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The typical Uber rider

AP Photo/Richard Drew
FILE – This Tuesday, June 12, 2018, file photo shows the Uber app on a phone in New York. On Monday, July 9, 2018, Uber…
  • Mike Murphy
By Mike Murphy

Technology editor

Published This article is more than 2 years old.

In initial public offering documents released on Thursday (April 11), Uber describes the 91 million active riders who use its ride-hailing and delivery services around the world.

The typical Uber rider took 11.5 rides or Uber Eats deliveries during the last quarter of 2018 1, waiting for less than 5 minutes 2 for a driver and traveling less than 30 miles 3.

"Additionally, in the quarter ended December 31, 2018, consumers who used both Personal Mobility and Uber Eats had 11.5 Trips per month on average, compared to 4.9 Trips per month on average for consumers who used a single offering in cities where both Personal Mobility and Uber Eats were offered."
"In the quarter ended December 31, 2018, the average wait time for a rider to be picked up by a Driver was five minutes."
According to the vehicle trips chart on page 165. 46% of rides are also under 3 miles.

And that’s about all we know! Unlike Lyft and other tech companies that have gone public in the past decade, Uber doesn’t tell investors much about its customers in the IPO filing. The company defines users of its main platforms as “MAPCs” (Monthly Active Platform Consumers), which lumps together people using its ride-sharing services and Uber Eats, a food-delivery service. As of Dec. 31, 2018, Uber had 91 million MAPCs—15 million of whom got a food delivery through Eats.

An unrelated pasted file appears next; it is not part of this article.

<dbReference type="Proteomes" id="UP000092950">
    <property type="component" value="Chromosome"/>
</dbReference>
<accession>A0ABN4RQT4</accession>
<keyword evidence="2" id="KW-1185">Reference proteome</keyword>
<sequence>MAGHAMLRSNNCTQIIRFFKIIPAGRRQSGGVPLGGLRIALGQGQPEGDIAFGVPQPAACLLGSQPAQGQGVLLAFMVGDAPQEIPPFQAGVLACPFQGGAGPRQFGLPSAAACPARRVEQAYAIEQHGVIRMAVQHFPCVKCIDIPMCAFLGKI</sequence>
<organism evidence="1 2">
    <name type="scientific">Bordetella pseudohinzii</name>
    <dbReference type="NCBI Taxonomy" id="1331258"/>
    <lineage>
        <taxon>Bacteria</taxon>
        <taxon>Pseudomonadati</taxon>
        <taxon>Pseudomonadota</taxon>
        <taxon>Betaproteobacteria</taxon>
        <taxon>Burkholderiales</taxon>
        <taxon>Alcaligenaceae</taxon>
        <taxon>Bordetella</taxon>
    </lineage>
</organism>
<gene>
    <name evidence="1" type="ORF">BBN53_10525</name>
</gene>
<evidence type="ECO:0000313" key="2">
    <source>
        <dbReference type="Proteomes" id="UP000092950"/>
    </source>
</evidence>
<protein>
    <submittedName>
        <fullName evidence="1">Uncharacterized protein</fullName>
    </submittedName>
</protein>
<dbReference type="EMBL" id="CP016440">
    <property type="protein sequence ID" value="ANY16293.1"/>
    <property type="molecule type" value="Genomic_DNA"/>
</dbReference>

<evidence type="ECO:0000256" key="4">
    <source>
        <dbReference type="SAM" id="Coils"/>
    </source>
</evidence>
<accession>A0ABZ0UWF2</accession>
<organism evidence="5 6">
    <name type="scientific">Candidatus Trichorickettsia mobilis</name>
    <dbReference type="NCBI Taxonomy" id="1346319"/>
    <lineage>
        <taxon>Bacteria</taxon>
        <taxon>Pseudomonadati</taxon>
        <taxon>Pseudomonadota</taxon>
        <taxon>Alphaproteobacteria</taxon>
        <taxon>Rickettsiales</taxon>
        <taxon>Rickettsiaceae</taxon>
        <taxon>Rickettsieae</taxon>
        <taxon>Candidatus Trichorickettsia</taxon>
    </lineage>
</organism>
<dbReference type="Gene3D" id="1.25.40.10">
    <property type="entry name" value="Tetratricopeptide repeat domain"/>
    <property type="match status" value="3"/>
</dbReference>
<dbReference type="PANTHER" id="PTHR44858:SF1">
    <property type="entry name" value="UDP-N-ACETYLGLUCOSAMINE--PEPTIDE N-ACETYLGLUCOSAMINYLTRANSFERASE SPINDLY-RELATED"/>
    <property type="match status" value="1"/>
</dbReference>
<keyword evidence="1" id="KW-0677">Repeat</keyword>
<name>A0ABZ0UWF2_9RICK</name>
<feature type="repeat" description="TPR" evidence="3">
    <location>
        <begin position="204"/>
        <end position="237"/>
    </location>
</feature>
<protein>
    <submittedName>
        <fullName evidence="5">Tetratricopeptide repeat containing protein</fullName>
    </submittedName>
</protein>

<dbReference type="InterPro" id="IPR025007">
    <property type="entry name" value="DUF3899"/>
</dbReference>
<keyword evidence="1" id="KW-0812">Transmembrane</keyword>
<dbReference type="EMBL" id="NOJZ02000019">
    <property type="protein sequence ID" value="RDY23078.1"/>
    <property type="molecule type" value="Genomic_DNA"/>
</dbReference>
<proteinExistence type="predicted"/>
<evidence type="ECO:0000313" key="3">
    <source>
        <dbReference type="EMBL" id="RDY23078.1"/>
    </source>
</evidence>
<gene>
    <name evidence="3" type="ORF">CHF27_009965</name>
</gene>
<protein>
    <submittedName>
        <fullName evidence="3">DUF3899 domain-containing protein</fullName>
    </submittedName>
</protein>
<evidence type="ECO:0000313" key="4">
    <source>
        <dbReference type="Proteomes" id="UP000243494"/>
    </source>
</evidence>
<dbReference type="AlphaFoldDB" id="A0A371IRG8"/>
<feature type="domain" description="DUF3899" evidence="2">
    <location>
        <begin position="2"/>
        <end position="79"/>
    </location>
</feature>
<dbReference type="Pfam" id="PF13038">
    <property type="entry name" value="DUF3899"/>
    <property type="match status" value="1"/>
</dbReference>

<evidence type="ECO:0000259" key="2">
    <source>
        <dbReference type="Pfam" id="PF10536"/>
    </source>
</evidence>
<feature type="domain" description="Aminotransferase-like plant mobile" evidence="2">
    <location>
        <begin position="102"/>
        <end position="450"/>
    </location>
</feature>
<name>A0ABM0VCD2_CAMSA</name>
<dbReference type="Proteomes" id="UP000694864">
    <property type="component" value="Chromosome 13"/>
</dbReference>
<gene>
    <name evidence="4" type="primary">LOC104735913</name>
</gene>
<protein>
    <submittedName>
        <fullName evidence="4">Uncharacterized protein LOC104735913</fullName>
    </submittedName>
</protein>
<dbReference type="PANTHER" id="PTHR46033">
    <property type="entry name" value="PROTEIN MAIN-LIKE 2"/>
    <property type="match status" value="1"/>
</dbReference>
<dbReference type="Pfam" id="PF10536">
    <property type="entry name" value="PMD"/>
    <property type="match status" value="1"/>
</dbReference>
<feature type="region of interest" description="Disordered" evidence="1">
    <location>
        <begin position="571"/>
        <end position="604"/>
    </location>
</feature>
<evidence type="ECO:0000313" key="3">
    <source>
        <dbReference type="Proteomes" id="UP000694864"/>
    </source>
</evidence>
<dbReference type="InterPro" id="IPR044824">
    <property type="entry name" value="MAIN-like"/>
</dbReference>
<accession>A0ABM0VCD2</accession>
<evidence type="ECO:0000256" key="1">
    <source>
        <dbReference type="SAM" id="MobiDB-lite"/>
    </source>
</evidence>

Uber did provide a small amount of insight into its potential users, particularly those it hopes to attract through the March acquisition of Middle Eastern ride-sharing company Careem:

We expect the acquisition of Careem to significantly expand our presence in the Middle East, North Africa, and Pakistan, which we believe are attractive markets due to their size and growth potential, driven by tech-savvy populations, high smartphone penetration, low rates of car ownership, and communities developing the next generation of transportation options to serve their growing populations.

That’s probably not dissimilar from Uber’s customers in its biggest markets. The company stated that 52% of its gross bookings came from outside of the US in the quarter that ended Dec. 31, 2018.

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